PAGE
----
hands had been placed under her head, which was
pointing north. A grinding stone - a possible burial
offering-was found in the grave site, and a small lime-
stone slab, possibly a headstone, also was located near
Dr. Frank Weir, chief archaeologist for the highway
department, points out this is one of the few apparent
ritual burials found from this time period.
A minute piece of carbon - no larger than the head
of a match - from the burial stratum was radiocarbon
dated by a new process developed by the University of
Arizona. It indicated an age of 13,000 years, plus-or-mi-
nus 3,000 years. The wide latitude in age, Dr. Weir ex-
plains, is a result of the small amount of charcoal that
was dated. Larger samples, when available, more
closely pinpoint the age of the material dated.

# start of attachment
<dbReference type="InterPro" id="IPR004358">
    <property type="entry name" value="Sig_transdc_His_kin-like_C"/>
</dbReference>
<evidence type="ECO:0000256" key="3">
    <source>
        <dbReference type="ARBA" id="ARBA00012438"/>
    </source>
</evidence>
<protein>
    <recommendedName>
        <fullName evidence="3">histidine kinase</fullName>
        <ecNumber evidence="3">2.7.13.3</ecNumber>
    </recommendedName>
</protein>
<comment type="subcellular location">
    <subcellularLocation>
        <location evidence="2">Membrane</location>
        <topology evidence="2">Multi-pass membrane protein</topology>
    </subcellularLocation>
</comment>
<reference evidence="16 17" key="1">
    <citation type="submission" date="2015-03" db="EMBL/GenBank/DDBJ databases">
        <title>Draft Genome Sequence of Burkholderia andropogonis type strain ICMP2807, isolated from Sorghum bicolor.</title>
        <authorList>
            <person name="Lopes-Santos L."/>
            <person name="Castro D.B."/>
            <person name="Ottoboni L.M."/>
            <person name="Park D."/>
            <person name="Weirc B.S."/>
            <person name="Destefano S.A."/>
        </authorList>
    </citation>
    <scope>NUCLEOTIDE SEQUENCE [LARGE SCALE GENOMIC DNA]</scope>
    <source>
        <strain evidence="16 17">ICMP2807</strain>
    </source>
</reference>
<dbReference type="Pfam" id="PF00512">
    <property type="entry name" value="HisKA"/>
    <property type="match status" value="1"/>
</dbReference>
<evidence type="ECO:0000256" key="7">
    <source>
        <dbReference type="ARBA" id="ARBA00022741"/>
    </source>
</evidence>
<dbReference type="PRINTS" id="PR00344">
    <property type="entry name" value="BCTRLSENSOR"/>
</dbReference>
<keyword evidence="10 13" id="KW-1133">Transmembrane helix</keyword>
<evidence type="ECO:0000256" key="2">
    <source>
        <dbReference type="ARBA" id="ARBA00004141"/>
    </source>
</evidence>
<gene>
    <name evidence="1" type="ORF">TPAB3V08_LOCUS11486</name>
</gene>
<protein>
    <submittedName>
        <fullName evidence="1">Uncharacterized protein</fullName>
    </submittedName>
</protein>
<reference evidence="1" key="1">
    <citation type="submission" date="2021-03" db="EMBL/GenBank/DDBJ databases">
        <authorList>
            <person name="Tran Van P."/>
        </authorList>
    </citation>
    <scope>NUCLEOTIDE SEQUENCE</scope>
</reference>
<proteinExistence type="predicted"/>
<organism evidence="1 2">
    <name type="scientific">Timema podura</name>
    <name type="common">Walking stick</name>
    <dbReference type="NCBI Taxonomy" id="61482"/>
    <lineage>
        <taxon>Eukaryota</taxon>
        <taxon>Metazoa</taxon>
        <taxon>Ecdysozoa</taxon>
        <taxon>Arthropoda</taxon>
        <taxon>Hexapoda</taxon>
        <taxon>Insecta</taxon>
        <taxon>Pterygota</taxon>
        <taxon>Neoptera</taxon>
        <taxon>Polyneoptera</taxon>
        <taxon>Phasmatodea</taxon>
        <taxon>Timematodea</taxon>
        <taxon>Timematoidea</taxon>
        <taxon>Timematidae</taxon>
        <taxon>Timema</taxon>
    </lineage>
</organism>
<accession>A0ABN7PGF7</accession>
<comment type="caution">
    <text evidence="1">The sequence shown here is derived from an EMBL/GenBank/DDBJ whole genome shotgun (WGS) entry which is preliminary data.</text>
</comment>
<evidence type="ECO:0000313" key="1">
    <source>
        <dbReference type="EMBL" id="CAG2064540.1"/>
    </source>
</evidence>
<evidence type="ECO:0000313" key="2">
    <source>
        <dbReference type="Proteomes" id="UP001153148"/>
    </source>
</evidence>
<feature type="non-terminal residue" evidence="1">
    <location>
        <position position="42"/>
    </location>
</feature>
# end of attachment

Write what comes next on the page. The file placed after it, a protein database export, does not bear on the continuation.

To reconstruct the prehistoric environment, sever-
al studies will be made. The Radiocarbon Laboratory at
the University of Texas at Austin will date larger samples
of charcoal from the site. Archaeologists at Texas A&M
University will review the pollen samples to determine
what plant life existed. Scientists from the Dallas Muse-
um of Natural History and the Texas Parks and Wildlife
Department will study the snail shells in an effort to
determine climatic changes. A geologist will try to re-
construct the land forms that existed during the late
Pleistocene period in which the burial stratum was lo-
cated, and soil analyses will be made.
No projectile points were found with the Lean-
derthal Lady, but flint flakes, gougers and scrapers
found near the burial will be studied.
The site is thought to be a seasonal camp that was
used by hunter-gatherers for thousands of years. Thou-
sands of artifacts from the Paleo-lndian period, which
ended about 8,000 years ago, have been discovered and
will be incorporated into the overall study of the area.
Equally thorough studies will be made of the dual
burial site located in the Horn Rock Shelter north of
Waco. The two skeletons - a man of about 35 years of
age and a 12-year-old child of undetermined sex - ap-